Is the bottom for the oil sector near?

The bottom for energy stocks will come when investors feel they can't own them at any price—and that point is close at hand, Tom Lee, founder of Fundstrat Global Advisors, said Monday.

Fears about the energy sector's debt exposure and the oil-linked debt of countries around the world is currently fueling selling, he told CNBC's "Squawk Box."

"I think in people's minds this is becoming so scary, they've got to sell everything at every cost, and I think that's how you get close to a bottom," he said.

Lee reiterated his belief that oil could surprise to the upside next year after the selloff.

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Conversely, Merrill Lynch sees oil prices remaining low for an extended period as U.S. producers continue to pump. That will add to oversupply, translating into a tough year for the energy sector, said Christopher Wolfe, chief investment officer at Merrill Lynch's private banking and investment group.

Investors should brace for a dip in S&P earnings next year as the energy sector absorbs the impact of lower oil prices, but the cost of crude should eventually contribute to multiple expansion, Wolfe told "Squawk Box." High profitability in the United States, low inflation and the benefit of lower energy costs at the end of the year are likely to produce "pretty good" profit margins for U.S. companies, he added.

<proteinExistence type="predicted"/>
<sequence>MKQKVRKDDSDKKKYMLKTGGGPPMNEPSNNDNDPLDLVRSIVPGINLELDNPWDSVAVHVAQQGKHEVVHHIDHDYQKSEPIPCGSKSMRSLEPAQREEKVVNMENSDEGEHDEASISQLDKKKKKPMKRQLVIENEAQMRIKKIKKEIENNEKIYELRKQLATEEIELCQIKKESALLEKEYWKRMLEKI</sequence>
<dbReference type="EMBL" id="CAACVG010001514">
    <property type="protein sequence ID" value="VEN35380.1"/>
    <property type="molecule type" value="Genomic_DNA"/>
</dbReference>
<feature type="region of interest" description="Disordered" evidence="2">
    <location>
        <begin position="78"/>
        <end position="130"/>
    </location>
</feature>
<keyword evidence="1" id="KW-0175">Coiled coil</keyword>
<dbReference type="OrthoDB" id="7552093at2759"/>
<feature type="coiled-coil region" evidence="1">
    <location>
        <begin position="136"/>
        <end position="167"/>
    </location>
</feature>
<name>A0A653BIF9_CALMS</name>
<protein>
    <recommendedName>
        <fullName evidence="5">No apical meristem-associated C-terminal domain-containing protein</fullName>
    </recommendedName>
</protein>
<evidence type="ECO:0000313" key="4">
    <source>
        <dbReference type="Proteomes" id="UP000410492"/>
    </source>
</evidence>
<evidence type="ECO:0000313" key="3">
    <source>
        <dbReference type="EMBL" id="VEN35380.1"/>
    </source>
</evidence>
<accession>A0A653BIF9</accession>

At the same time, Wolfe sees the oil patch's impact on high-yield markets remaining contained. Lending to the U.S. energy sector is estimated to account for about 17 to 20 percent of the high-yield debt market.

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The Federal Reserve is likely to see lower oil prices as a positive for growth, as it amounts to a tax cut for consumers, said Ian Shepherdson, chief economist at Pantheon Macroeconomics, on "Squawk Box."

Looking at recent job gains, Shepherdson sees the central bank forecasting a lower unemployment rate and dropping language that it will wait a considerable period of time before it acts on interest rates. He believes unemployment will dip below 5 percent by next year, at which point the Fed will try to get ahead of inflation.

"You can't be sitting with policy at this wild extreme of easiness with unemployment with a four handle," he said.

Lee said such a move by the Fed or expectations would be positive for spending because it would incentivize consumers to make long-term purchases such as cars before prices climb.